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Eco-Friendly Binders: A Lesson In Sustainability

Last July I wrote about Dennis Kitchen’s amazing non-profit organization, Getting Tools to City Schools, which provides free school supplies to low-income New York City students by selling recycled, reusable binders to schools.  I thought I’d check in with Dennis to see how sales of his eco-friendly binders were going and to learn more about the free educational component of his work.

Since last year donations to Getting Tools to City Schools have risen threefold due to an increase in corporate grants and in sales of the binders to schools. The response to GTCS’ eco-friendly binders has been so positive that Dennis is considering expanding his line of products to include 100 percent recycled tabbed pocket folder/dividers as well as custom-printed, eco-friendly binder labels of school logos. Although most schools don’t commit to buy binders until the summer, over the last few months Dennis has met with over a dozen public school principals who have verbally committed to buying the binders, which, if all goes according to plan, would result in the sale of about 10,000 binders. With that money Dennis anticipates providing over 3,000 public school students this coming September with free school supplies; last year his organization served 1,000 kids.

Whether a school is buying the binders or receiving the free school supplies, Dennis offers a free presentation about sustainability and how it directly relates to the life cycle of the binder. Students learn about the paper mill where the recycled binder covers are produced; they assemble the binders themselves under Dennis’s guidance. At the end of the school year, Dennis returns to the school when the students disassemble their binders. He collects the used covers, which are sent back to the paper mill to be recycled, while the school keeps the metal rings for reuse the following year. In the fall Dennis returns with new recycled binder covers, and the students use the metal rings from the previous year to assemble new binders. In this way students participate in sustainable living firsthand. In addition, money raised from the sale of the binders helps to provide low-income students with the supplies they need to succeed in school. GTCS provides students with a 3-ring recyclable binder, notebook paper, pencils, pens, pocket dividers and a pencil pouch.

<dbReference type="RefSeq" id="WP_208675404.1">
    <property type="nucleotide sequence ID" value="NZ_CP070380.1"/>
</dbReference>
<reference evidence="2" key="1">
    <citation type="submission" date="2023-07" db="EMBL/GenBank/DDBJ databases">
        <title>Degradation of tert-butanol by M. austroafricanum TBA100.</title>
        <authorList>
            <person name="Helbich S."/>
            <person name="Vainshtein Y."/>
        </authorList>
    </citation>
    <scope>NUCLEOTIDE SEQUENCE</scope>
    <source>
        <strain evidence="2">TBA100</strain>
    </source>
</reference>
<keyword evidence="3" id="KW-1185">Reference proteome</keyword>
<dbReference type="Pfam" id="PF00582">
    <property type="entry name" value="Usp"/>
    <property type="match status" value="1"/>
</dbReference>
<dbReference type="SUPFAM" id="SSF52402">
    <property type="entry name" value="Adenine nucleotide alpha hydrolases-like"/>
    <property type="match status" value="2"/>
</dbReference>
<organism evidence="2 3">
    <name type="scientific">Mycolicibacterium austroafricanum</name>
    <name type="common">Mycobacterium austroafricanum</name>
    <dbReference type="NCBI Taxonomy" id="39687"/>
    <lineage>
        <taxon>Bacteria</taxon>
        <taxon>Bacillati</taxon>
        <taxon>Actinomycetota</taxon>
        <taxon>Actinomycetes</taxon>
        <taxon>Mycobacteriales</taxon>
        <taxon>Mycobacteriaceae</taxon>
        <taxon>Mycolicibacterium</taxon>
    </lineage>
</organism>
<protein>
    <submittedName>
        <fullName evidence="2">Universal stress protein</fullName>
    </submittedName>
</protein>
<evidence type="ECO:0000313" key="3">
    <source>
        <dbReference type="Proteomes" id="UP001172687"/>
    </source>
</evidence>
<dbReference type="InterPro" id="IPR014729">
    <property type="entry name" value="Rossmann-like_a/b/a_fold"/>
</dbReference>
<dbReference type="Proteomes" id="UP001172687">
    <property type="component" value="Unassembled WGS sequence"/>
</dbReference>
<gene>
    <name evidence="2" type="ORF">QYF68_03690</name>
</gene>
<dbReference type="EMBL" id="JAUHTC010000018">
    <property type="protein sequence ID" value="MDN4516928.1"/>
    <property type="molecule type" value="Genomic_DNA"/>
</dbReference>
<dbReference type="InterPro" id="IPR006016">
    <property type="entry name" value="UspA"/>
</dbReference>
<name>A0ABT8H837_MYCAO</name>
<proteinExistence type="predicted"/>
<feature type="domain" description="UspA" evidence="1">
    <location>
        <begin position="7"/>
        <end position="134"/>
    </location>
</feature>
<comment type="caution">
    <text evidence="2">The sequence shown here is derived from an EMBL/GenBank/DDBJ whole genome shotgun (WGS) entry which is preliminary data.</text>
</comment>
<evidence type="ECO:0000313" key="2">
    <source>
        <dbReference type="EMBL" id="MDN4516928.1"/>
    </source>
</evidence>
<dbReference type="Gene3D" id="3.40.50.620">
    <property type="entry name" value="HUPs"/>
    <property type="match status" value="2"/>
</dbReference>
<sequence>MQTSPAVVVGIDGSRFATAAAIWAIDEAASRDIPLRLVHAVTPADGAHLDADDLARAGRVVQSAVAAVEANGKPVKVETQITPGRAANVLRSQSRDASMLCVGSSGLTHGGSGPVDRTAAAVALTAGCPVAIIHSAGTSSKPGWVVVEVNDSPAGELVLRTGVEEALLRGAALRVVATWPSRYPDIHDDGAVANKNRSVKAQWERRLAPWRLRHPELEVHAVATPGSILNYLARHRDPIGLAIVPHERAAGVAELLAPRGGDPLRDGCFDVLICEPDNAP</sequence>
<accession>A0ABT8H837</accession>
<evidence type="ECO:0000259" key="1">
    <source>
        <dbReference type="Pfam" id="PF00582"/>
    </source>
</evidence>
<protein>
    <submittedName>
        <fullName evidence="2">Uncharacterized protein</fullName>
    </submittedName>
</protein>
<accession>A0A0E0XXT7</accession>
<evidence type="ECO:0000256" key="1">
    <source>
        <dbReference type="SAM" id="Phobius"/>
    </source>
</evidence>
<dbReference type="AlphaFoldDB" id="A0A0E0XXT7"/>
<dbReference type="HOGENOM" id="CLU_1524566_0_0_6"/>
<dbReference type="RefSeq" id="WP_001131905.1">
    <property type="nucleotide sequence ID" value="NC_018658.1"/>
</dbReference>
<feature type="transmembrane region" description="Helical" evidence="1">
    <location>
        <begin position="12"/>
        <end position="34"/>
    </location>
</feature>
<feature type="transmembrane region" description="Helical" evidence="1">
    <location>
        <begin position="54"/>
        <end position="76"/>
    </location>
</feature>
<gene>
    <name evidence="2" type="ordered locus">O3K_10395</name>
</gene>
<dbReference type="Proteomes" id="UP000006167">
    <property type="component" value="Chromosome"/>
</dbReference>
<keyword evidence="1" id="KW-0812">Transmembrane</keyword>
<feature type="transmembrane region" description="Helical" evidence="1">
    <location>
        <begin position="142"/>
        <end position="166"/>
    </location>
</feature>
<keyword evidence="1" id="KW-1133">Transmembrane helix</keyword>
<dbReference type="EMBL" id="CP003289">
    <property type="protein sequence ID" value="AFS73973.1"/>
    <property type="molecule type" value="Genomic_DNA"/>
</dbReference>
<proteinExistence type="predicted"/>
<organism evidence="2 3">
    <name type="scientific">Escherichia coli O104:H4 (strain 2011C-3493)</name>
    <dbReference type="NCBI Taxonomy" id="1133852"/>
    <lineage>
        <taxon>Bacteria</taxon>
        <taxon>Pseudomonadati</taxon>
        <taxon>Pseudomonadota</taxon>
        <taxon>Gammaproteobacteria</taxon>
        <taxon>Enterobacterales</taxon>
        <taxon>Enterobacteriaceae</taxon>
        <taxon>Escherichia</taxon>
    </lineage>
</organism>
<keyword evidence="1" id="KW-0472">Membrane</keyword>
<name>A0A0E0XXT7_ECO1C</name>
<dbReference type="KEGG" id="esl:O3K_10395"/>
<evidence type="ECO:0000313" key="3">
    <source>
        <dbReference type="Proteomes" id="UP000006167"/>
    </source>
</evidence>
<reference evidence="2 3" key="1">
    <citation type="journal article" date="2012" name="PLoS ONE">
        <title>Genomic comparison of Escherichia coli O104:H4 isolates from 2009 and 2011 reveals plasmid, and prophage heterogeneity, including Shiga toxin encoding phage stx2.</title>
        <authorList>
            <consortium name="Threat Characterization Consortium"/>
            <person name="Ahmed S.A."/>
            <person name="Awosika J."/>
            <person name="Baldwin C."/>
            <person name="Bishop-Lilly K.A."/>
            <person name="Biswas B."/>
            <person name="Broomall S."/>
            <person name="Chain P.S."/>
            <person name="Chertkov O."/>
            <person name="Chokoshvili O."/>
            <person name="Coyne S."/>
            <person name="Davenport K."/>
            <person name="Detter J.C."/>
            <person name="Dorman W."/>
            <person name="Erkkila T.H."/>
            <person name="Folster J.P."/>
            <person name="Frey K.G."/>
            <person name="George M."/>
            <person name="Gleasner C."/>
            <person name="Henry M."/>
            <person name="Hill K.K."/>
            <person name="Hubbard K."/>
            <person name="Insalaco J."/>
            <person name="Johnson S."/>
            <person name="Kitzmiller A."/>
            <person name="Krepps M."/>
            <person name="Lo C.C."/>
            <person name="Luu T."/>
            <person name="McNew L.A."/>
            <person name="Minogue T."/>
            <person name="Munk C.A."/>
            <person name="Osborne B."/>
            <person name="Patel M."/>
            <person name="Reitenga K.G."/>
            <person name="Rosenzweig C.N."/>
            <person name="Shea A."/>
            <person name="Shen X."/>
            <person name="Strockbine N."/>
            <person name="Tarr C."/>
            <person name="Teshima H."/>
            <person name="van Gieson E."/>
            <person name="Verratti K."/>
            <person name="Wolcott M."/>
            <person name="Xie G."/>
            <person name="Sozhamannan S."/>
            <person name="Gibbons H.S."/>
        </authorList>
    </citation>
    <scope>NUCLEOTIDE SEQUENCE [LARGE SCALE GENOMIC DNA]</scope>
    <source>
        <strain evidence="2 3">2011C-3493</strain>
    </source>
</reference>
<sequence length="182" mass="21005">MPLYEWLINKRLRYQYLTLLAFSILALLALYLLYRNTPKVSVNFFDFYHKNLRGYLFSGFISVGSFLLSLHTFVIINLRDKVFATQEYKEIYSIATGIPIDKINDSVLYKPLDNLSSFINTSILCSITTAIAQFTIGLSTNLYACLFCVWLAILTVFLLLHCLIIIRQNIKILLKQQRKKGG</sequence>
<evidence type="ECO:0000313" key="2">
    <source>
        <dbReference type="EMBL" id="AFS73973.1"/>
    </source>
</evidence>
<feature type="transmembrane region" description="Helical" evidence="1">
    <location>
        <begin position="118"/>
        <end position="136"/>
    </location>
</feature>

Dennis understands that with the tremendous budget cuts schools are facing, principals are looking for a great deal as much as they are a good cause. Getting Tools to City Schools is an approved Department of Education vendor offering a significant discount to New York City public schools. The recycled binders are also a smart economic choice, because schools only have to buy the metal rings once since they’re designed to be reused. After the initial purchase of the binders, schools only need to buy the recycled covers, which dramatically reduces costs over the long run. And of course, GTCS binders also keep wasteful vinyl binders out of our landfills. Each year 40 million vinyl binders are sold in the United States, accounting for 35 million pounds of landfill.

Individuals as well as schools can purchase GTCS’s reusable binders. For every binder that is bought at full price, GTCS will give a free binder to a student at a low-income public school. The other advantage to the paperboard binder covers (which are FDA approved and Forest Stewardship Council certified) — your child can decorate it however she wants, allowing for full creative expression.

About our First Person series:

First Person is where Chalkbeat features personal essays by educators, students, parents, and others trying to improve public education. Read our submission guidelines here.